Today, the Chernobyl Unit 4 remains closed, and the 3rd has been shut down after a turbine hall fire in 1991. Although the structures are neither strong nor durable the other two reactors at the plant are still in use due to the heavy energy needs of Ukraine. The country is already in much debt to Russia for energy supplies that it has to operate its Nuclear Power Plants, which supply around 37% of the electricity. These plants are nowadays even more important to Ukraine than they were ten years ago. Around USD400 million has been spent on improvements of the remaining reactors at Chernobyl especially for a safer environment and higher output. Almost 6000 people work at the plant every day whose radiation doses do not exceed the internationally accepted limits. These workers and their families live in a new town (30 km from the plant) called Slavutich, which was built following the evacuation of Pripyat (3 km from the plant).

 

The Ukrainians have also thought about closing down the remaining two reactors. In December 1995, a memorandum of understanding was signed by Ukraine and G7 nations to progress the closing, but it is still not certain what is going to be done, because Ukraine will need new energy generating units before shutting down Chernobyl. The alternative generating could be provided by completing Khmelnitski and Rovno nuclear plants. The construction of these was stopped in 1989 but has since continued, and they could commence operation in year 2000 if they are fully financed the amount around USD900 million.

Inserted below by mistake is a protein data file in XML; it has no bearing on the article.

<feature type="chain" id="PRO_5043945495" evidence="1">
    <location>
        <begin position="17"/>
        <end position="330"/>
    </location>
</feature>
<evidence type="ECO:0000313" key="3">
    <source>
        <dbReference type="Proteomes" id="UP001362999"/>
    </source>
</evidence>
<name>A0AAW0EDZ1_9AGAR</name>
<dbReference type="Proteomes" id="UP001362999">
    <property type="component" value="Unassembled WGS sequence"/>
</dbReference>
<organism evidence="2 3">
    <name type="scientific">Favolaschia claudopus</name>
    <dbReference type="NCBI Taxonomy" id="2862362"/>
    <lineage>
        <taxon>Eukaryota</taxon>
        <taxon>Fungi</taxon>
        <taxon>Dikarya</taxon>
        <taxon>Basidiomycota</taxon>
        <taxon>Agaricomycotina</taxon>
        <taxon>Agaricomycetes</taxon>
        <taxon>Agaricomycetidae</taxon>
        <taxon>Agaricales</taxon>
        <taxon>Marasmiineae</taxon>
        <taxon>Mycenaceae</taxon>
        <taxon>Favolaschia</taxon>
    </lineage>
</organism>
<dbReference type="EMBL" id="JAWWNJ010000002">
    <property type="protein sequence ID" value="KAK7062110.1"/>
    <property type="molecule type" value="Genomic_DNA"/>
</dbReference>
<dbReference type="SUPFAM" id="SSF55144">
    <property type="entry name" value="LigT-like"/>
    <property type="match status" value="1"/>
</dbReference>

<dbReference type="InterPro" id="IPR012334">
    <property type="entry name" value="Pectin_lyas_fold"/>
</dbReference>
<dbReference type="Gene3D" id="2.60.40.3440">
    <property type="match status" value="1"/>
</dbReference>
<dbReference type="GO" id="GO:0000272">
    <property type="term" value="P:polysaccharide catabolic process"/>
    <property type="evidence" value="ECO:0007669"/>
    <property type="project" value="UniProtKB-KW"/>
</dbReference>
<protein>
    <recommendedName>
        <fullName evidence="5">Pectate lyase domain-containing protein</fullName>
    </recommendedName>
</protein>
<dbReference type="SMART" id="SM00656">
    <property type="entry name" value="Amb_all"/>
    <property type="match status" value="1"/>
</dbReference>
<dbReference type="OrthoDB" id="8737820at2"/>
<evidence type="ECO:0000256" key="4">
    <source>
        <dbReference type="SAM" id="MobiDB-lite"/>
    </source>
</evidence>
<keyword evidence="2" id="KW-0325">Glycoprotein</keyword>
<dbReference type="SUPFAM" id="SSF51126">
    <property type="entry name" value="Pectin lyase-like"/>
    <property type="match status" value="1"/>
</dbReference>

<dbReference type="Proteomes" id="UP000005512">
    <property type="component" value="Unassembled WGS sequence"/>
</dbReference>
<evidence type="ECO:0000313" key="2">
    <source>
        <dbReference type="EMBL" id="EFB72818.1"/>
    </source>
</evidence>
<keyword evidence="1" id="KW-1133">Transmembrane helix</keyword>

Although Chernobyl is the largest civil nuclear disaster, it may not be the last. There are currently about 430 nuclear power reactors operating all around the world. Some of them have the same technology used in Chernobyl. The US Secretary of State Warren Christopher mentioned that in an interview; he said: "The (Chernobyl) catastrophe caused thousands of deaths. It continues to reach into the future to claim new victims and indeed the spectre of another Chernobyl continues to hang over the region..." The Chernobyl disaster has caused the death of some 2,500 people, affected millions and forced people to leave their homes. The Ukrainian government has mentioned that hundreds of thousands of people still suffer from Chernobyl related illnesses. Preventing this kind of disasters should be the first concern of governments, because Chernobyl may not be the last.

 

Sources of Information

 

updown

CHERNOBYL, BELARUS,
AND THE POLITICAL CONSEQUENCE
S

By Alexandra Ginieres

 

 

 

In the five short years between 1986, the year of the Chernobyl disaster, and 1991, Belarusans had begun their quest for independence. The Chernobyl incident and cover-up was not the only cause for Belarus' desire for independence from the Soviet Union, for other political and economic circumstances were involved. However, it was a tremendous factor in rallying national spirit and courage. The deception that Belarusans experienced at the hands of the Soviets helped to awaken national consciousness and made the people realize that they no longer had to be subordinated to a deceitful, distant authority. The Chernobyl scandal incited a feeling of national identity and pride, starting the country on its road to independence. For this reason, the Chernobyl incident has proven to be a defining moment in Belarusan history.